Summary: We can all identify with that Woman at the Well. Jesus comes to each of us one-on-one to reveal himself to us so that we may have that Living Water.
The Woman at the Well
Pastor Jim May
The Feast of Passover had come to an end, and it was time to get back to the daily work of ministry and teaching so Jesus stepped out onto the dusty road leading from Jerusalem to Galilee, followed closely by his 12 disciples. This was to be one of many journeys that he would make along that road. Jesus spent at least 30 years of his life around Galilee. Bethlehem and Nazareth were a part of that region of the country and not only was Jesus raised there as a child, but that is where he ministered more than any other place in Israel.
The country of Jordan lies directly north of Judea and Jerusalem where the Passover was held and there is only about 35 miles, as the crow flies, from Jerusalem to the capital city of Samaria, but though they were very close together, and both the Samaritans and the Jews were all from the 12 tribes of Israel, there was a great division between the Northern and Southern Kingdoms and it resulted in open warfare.
The rift between the Jews and the Samaritan began during the reign of King Rehoboam. During his reign, Israel became a divided nation, with the 10 tribes in the North seceding from the two tribes in the South. Israel went through its own time of civil war, North against South, brother against brother, fighting for their own rights. Jeroboam was chosen as the King of the North and the fight was on. The war was the opposite of our own Civil War in that it was the Southern King, Rehoboam, that was fighting to restore the union of Israel, and it was Jeroboam, King of the North, who was fighting to establish a new nation, free of Southern influence.
As with every civil war within a nation, hard feelings, distrust and hatred become a part of the conflict, and even after the fighting comes to an end, these things still remain for a very long time. It takes generations for that kind of hatred to pass because it is passed on from father to son, and to grandchildren. We know that this can be true for even today there remains a remnant of the division from the Civil War that fought here in America nearly 150 years ago.
There are many whose families have been forever altered through the conflict, and as it is now, we have much discord over the symbolism of that conflict. Many are offended by the displaying of the Confederate battle flag and other monuments, much the same as many of us are offended at the display of the Nazi Swastika or the Russian Hammer and Sickle flag on our American Buildings.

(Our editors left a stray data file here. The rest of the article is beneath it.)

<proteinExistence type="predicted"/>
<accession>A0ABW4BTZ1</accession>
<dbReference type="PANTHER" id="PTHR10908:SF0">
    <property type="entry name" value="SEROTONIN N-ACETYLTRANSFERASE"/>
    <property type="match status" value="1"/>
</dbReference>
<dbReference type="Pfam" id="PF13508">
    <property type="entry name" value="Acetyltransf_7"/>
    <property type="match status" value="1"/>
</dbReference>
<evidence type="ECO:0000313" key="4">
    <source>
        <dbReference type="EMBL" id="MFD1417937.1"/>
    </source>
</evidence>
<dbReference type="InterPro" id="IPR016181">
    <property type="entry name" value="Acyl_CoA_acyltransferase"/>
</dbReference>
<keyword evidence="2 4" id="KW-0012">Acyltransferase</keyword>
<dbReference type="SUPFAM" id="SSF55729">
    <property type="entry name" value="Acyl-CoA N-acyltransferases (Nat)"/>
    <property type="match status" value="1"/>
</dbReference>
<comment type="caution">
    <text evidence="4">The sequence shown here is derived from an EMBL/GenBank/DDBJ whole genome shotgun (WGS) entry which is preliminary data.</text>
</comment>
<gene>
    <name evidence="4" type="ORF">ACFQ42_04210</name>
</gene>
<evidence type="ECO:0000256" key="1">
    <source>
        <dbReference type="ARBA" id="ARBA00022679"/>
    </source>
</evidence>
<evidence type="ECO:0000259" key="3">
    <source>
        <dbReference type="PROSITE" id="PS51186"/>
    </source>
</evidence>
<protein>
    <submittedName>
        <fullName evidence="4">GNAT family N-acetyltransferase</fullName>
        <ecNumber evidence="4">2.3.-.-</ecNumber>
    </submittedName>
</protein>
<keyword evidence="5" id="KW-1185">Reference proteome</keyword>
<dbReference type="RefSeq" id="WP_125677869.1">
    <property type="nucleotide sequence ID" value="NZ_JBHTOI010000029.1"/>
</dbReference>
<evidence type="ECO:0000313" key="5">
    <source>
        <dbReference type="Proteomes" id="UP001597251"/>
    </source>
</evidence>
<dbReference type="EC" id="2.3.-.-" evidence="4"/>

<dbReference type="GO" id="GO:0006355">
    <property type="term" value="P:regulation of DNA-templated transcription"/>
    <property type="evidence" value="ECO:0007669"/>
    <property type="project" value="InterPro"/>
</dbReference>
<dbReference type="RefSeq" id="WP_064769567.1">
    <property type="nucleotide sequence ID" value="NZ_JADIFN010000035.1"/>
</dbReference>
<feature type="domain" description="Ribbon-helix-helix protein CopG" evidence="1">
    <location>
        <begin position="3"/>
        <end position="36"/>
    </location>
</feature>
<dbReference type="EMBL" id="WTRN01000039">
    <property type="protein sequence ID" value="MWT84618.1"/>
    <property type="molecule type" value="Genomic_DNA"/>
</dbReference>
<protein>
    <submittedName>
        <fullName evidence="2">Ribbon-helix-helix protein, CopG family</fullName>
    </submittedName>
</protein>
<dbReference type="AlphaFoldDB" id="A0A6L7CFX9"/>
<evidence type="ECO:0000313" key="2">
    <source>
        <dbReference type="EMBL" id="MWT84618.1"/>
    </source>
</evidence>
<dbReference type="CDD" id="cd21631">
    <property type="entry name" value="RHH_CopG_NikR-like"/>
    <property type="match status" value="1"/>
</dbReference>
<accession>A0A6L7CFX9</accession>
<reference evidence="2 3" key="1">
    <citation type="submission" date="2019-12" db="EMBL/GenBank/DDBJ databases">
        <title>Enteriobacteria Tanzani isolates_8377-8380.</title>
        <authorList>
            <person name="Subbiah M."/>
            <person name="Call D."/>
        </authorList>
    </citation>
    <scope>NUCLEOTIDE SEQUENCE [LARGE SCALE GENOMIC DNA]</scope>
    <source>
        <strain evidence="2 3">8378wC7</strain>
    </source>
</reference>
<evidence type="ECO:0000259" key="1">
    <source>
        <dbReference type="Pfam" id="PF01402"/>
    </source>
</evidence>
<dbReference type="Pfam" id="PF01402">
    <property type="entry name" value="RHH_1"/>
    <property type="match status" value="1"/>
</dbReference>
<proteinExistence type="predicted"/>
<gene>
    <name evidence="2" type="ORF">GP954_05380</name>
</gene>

During this time of division, Jeroboam, King of the Northern tribes, set up idols in Dan and Bethel and the Jews in the north no longer went to Jerusalem to worship at the temple. Later on these rebellious Jews began to intermarry with the Assyrians and then the Jews in the South looked upon them as “dogs” or “half-breeds”.
After the Babylonian Captivity, the Jews in the North were a constant source of opposition to the re-establishment of Jerusalem, discouraging the Jews from rebuilding and sometimes trying to stop them completely.
The Northern tribes eventually claimed that only the books of Genesis through Deuteronomy were part of the Law of Moses. They rejected everything after that. They also claimed that their copy of these books was the only original copy making the Jews in the South angry that much more.
Thus we can understand the animosity that still existed in the days when Jesus walked in that region. The old hurts, hatred and distrust had not gone away and it would be a long time before Israel would reunite as one nation. In fact, it was nearly 1500 years later, in 1948 that Israel was declared a free nation and reunited by the grace of God. Many other nations have fallen and never recovered.
John 4:1-2, "When therefore the Lord knew how the Pharisees had heard that Jesus made and baptized more disciples than John, (Though Jesus himself baptized not, but his disciples)"
The Pharisees, that bunch of whited sepulchers full of dead men’s bones”, and “religious snakes” who were a part of the self-righteous and powerful Sanhedrin Council at Jerusalem, hated Jesus. His popularity among the people and his condemnation of their evil ways threatened to undermine their authority in Israel and they didn’t like being called sinners and hypocrites. Like many in the church who can see the faults of every one else, but who can’t accept the fact that they too have faults, these Pharisees hated Jesus because he wouldn’t let them forget how bad they truly were.